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JT Allen

Obama: Going back on promises? Why is this still happening??

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A Los Angeles federal judge on Thursday sentenced the owner of a marijuana dispensary to a year in prison, a sign that providers of medical marijuana still face the possibility of jail time despite the Obama administration’s promise not to prosecute them if they comply with state laws.

 

In imposing his sentence on Charles C. Lynch, who ran a dispensary in the surfing hamlet of Morro, Judge George H. Wu said the changed federal policy did not directly affect his ruling. But the judge talked at length about what he said were Mr. Lynch’s many efforts to follow California’s laws on marijuana dispensaries and the difficulty the judge had finding a loophole to avoid sending him to prison.

 

“I find I cannot get around the one-year sentence,” Judge Wu said of federal sentencing laws.

 

The judge said he had reduced the sentence from a mandatory five years because Mr. Lynch had no criminal record or history of violence, and did not fit the strict definition of a “leader” of a criminal enterprise.

 

Mr. Lynch, 47, was convicted last summer on five federal counts in connection with the running of his dispensary and the selling of medical marijuana to customers under 21.

 

Legal experts said the case highlighted the conflict between state and federal laws on medical marijuana. Federal law prohibits the cultivation, sale and use of marijuana for medicinal purposes, but 13 states allow it. In prosecuting for medical marijuana, the Bush administration had considered only federal laws.

 

Advocates of medical marijuana said the Lynch case would have a chilling effect on activities and undermine state laws. At his trial, and again in seeking leniency in his sentence, Mr. Lynch argued that he had complied with California’s law, which allows certain uses of marijuana with a doctor’s prescription.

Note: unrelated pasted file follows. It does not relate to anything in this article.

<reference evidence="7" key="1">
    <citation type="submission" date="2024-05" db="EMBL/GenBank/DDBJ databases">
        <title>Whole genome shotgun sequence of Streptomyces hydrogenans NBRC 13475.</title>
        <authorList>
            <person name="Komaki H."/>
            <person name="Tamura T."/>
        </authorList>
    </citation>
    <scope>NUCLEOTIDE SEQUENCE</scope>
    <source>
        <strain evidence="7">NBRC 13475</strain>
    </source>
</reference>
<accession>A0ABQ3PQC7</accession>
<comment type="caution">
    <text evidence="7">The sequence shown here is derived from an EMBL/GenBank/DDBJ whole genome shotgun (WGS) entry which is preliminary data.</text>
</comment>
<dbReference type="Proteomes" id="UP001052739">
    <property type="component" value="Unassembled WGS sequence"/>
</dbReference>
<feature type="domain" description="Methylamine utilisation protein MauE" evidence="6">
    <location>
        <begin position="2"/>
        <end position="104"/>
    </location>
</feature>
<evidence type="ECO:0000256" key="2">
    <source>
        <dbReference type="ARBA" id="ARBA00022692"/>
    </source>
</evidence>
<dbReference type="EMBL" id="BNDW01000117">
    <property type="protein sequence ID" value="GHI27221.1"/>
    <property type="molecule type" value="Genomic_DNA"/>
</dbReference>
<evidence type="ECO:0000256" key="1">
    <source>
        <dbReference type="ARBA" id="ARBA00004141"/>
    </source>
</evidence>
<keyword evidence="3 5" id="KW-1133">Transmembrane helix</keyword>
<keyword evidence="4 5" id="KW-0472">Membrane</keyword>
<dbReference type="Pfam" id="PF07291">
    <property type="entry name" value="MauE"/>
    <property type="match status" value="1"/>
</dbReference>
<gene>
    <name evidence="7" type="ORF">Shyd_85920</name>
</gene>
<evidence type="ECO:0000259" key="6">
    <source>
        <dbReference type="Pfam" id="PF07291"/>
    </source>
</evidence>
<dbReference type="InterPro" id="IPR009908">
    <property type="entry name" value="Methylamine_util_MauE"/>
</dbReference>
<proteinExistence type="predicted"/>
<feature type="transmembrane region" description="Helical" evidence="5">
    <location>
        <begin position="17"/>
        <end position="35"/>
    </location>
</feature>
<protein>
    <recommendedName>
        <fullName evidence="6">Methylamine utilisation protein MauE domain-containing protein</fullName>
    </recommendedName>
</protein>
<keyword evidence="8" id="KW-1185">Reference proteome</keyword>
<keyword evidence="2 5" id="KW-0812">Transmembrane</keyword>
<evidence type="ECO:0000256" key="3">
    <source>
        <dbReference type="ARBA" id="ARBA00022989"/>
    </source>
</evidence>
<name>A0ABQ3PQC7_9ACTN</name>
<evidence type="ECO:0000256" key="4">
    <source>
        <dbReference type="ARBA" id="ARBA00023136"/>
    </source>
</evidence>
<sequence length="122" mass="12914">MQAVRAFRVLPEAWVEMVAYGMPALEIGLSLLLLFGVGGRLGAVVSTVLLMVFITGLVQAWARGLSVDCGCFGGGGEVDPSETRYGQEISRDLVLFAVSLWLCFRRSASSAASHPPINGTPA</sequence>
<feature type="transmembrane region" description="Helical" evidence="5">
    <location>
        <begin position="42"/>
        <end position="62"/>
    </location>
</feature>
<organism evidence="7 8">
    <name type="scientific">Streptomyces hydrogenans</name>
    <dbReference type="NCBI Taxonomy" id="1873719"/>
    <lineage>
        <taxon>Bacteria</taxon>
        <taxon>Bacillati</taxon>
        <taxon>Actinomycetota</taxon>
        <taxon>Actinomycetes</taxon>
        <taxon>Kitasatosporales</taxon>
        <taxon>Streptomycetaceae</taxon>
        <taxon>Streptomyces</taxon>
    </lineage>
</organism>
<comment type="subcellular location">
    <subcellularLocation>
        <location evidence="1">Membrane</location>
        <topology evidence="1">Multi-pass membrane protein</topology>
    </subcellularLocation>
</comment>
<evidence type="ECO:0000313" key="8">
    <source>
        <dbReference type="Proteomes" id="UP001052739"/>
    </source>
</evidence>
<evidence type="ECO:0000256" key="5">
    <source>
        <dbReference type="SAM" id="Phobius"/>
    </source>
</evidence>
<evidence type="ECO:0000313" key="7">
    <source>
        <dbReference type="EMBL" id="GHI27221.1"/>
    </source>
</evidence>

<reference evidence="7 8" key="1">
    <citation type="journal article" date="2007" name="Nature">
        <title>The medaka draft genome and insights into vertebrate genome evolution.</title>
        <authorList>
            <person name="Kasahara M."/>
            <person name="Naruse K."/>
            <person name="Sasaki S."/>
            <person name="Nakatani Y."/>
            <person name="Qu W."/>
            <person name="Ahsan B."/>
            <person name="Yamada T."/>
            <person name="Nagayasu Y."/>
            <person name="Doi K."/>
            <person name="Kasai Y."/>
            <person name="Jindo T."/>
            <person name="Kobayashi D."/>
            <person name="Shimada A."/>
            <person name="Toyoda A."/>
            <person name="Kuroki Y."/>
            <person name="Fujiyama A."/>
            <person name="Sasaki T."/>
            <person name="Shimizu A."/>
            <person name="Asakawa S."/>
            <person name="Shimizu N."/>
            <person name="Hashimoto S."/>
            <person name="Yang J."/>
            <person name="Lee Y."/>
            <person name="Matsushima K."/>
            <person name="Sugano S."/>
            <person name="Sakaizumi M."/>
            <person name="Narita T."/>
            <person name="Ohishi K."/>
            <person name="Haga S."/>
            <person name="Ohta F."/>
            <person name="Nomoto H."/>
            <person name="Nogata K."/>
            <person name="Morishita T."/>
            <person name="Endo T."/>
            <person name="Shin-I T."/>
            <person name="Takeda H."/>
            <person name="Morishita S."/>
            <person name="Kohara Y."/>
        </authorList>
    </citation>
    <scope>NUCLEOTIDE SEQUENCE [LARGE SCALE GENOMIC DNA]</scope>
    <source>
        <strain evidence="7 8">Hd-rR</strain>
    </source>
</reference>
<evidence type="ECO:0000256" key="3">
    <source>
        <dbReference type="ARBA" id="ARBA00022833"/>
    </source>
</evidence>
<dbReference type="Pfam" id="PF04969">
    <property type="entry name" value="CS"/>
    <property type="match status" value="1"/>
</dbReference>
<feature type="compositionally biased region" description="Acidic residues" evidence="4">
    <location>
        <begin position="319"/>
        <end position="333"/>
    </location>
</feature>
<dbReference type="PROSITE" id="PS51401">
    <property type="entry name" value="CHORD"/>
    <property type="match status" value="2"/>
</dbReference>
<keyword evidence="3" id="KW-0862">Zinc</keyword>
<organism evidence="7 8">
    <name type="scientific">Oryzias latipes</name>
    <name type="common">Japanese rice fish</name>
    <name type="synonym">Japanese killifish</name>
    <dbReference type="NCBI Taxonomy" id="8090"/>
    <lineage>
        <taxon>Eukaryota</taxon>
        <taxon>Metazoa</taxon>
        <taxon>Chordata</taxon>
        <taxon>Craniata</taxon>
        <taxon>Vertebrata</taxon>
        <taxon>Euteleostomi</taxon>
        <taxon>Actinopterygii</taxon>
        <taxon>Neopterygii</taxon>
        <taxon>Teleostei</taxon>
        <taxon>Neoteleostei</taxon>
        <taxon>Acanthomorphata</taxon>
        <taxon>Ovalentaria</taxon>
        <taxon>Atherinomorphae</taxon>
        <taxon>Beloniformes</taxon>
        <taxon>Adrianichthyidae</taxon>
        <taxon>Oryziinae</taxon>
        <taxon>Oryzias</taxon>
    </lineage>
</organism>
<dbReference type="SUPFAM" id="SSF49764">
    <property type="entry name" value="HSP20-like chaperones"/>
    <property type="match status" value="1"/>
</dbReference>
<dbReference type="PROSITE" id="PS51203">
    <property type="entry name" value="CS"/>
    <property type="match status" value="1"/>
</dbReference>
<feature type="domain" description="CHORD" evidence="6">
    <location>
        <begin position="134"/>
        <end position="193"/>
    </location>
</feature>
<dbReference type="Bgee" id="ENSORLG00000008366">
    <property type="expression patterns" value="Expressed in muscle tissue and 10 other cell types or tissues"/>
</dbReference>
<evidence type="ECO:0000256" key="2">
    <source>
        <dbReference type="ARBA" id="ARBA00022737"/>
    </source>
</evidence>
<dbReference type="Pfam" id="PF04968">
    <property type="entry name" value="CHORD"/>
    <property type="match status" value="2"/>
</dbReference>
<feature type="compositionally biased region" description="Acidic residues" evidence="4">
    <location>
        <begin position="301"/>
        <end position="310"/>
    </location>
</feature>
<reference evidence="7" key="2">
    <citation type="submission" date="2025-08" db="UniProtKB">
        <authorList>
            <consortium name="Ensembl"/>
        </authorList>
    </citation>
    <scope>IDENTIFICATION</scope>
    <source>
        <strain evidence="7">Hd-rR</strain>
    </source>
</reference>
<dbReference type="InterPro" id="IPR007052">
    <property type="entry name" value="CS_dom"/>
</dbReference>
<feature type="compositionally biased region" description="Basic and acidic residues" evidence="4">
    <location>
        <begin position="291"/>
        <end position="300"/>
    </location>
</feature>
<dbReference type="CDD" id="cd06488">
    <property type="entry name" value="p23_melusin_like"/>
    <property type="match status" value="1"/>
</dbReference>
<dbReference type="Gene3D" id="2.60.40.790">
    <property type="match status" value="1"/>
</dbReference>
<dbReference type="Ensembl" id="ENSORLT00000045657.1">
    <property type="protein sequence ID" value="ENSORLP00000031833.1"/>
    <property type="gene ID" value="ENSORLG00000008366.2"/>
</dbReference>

“He is caught between California’s voter-approved medical marijuana system and the Bush administration’s single-minded effort to smother it,” said Stephen Gutwillig of the Drug Policy Alliance, an organization that favors a change in drug policy. “That Attorney General Holder changed federal policy three months ago only makes this miscarriage of justice all the more disturbing. Charlie is like a forgotten prisoner of war, abandoned after a truce was declared.”

 

The United States attorney for the Central District of California, Thomas P. O’Brien, said Mr. Lynch had violated state laws because he was not his customers’ main caregiver and provided no medical services beyond the marijuana sale.

 

Matthew Miller, a Justice Department spokesman, said that as a general rule “we are not prioritizing federal resources to go after individuals or organizations unless there is a violation of both federal and state law.”

 

More than 100 marijuana dispensaries — most in California — have been raided since 1996, when California voters passed Proposition 215, which sanctioned medical marijuana. About half the raids resulted in prosecutions, and about a dozen owners received prison sentences.

 

There are now about 25 pending federal prosecutions of medical marijuana dispensaries, most in California, said Kris Hermes, a spokesman for Americans for Safe Access, a medical marijuana advocacy organization.